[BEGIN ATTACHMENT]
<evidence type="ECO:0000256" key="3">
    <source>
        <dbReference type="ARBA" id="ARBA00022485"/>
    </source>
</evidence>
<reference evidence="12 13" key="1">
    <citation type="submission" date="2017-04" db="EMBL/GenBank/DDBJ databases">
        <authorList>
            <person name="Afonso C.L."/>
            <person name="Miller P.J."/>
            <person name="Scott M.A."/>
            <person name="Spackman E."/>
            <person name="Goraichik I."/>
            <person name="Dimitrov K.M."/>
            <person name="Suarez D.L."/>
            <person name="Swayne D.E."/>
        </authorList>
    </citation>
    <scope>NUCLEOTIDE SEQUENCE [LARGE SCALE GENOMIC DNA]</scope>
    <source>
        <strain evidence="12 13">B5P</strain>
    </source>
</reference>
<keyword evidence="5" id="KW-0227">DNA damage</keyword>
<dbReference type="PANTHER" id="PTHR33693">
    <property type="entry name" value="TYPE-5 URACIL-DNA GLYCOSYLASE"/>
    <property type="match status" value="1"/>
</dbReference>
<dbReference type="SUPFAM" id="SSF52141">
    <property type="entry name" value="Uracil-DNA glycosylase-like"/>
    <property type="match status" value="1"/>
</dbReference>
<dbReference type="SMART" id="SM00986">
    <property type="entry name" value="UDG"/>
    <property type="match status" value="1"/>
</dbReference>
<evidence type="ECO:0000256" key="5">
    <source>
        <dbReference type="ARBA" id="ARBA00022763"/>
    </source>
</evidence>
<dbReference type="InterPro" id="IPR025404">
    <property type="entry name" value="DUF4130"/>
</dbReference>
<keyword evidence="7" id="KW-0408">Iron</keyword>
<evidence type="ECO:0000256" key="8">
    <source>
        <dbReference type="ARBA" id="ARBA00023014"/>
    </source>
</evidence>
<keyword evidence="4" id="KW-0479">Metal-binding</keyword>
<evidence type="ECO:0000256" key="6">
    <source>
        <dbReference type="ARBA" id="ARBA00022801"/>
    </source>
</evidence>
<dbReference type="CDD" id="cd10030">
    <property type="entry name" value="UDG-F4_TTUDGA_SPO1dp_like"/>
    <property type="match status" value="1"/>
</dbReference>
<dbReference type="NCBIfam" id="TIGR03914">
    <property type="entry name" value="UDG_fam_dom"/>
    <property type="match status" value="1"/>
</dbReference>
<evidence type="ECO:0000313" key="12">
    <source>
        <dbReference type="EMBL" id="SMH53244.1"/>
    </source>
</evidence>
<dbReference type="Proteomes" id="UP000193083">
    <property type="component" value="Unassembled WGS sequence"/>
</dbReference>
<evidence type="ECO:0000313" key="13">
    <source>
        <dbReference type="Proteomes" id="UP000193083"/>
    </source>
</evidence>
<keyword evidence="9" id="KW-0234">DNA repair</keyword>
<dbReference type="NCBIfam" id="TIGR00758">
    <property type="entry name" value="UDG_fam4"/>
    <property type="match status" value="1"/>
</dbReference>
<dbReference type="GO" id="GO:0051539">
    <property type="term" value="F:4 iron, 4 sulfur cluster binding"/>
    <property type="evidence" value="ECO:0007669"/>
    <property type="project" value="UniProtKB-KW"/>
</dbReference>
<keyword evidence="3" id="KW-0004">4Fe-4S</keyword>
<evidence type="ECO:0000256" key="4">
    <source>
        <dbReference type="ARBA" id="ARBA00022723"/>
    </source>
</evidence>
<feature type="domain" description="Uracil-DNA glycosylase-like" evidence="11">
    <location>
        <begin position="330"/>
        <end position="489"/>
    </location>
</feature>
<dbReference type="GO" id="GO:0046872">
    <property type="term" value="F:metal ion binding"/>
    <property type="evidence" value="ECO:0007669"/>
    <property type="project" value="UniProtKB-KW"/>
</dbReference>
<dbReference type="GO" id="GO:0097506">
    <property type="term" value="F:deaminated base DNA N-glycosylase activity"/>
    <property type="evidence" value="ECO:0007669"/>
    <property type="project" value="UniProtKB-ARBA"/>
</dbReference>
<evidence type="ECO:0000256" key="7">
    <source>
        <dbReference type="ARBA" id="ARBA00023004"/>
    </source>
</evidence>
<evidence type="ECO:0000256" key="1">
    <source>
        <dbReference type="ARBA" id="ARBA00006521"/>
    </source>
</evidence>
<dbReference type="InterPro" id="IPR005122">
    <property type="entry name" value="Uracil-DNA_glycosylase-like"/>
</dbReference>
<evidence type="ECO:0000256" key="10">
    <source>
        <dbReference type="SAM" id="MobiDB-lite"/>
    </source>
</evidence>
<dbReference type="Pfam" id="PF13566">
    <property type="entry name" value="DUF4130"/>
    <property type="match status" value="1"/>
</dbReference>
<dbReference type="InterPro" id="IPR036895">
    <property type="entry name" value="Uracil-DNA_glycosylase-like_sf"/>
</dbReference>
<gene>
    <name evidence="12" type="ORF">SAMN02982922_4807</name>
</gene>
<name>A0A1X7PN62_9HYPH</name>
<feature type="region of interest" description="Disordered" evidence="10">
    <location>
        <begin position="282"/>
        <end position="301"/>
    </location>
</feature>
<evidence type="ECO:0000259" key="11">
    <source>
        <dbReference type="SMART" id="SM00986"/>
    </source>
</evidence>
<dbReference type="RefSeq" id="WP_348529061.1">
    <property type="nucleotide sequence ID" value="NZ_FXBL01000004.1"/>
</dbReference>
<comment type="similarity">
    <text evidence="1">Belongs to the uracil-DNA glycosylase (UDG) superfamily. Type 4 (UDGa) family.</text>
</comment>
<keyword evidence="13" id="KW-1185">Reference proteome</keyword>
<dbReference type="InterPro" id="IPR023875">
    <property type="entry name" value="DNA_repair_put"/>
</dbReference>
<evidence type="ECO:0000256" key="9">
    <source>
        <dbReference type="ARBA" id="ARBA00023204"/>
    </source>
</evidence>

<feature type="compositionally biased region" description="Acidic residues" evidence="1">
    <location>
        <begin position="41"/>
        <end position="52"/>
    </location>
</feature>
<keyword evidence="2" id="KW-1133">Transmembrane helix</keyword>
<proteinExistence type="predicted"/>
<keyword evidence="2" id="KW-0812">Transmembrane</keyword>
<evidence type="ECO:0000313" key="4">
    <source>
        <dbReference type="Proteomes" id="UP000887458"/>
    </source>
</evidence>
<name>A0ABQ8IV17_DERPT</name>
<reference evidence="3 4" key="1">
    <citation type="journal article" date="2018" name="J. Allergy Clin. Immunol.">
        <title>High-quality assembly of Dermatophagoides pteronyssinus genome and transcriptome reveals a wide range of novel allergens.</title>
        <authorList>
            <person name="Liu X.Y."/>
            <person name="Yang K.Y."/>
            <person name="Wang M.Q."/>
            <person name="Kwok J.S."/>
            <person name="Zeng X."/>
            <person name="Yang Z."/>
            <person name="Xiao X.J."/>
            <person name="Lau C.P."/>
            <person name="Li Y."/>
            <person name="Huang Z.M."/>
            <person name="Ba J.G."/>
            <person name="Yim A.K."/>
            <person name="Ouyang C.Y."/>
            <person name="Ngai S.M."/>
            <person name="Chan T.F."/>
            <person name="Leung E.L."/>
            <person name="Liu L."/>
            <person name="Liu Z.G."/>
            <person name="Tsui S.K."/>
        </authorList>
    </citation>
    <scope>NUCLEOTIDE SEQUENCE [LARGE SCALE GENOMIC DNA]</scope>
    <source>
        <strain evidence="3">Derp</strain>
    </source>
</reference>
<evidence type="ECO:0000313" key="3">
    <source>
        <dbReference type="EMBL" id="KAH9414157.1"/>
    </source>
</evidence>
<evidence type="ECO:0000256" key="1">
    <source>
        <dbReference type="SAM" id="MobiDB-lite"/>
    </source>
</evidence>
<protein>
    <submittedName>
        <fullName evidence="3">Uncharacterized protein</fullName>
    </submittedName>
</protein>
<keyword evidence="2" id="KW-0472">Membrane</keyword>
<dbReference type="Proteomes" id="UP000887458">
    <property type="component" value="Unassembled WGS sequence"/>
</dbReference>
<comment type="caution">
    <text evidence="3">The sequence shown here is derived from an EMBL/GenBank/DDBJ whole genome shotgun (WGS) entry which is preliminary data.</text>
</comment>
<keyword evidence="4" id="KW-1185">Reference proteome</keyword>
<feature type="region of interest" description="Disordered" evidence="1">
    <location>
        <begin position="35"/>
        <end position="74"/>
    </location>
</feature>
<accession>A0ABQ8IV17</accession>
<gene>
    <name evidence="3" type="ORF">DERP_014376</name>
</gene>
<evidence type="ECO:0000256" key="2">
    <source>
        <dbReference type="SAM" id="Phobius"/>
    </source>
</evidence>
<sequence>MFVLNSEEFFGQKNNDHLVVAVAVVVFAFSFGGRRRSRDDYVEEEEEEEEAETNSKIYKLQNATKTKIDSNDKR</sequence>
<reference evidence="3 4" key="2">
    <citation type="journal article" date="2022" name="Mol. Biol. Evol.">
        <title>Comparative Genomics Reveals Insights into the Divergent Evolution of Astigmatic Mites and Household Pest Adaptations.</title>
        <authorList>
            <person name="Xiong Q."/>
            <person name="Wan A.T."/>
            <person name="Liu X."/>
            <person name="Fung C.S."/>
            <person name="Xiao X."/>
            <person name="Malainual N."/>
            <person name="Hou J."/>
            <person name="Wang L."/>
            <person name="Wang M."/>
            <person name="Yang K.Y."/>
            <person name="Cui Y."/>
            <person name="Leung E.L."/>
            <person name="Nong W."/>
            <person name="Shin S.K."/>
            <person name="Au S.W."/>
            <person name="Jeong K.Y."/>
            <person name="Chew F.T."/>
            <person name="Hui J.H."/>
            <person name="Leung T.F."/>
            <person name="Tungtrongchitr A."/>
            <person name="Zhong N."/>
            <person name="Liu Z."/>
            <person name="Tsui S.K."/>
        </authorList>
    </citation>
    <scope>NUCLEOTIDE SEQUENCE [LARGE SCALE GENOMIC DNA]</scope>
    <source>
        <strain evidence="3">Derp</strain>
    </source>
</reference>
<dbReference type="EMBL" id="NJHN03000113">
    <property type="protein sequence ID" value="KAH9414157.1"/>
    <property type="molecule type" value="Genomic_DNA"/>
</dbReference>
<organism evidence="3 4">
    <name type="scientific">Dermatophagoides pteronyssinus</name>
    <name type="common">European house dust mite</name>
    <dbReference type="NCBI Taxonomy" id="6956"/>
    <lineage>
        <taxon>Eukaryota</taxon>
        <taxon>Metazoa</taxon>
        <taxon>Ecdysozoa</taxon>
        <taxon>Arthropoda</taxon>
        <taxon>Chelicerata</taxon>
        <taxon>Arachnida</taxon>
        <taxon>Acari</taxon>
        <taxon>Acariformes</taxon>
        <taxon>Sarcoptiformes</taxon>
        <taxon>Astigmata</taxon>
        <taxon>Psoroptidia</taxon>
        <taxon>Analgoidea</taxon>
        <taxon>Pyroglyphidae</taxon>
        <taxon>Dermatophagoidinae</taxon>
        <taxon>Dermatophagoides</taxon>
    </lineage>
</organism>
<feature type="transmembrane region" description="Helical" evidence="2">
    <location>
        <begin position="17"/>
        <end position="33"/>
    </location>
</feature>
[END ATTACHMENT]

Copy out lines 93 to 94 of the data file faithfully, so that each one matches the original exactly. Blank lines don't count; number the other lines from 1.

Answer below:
</evidence>
<feature type="domain" description="Uracil-DNA glycosylase-like" evidence="11">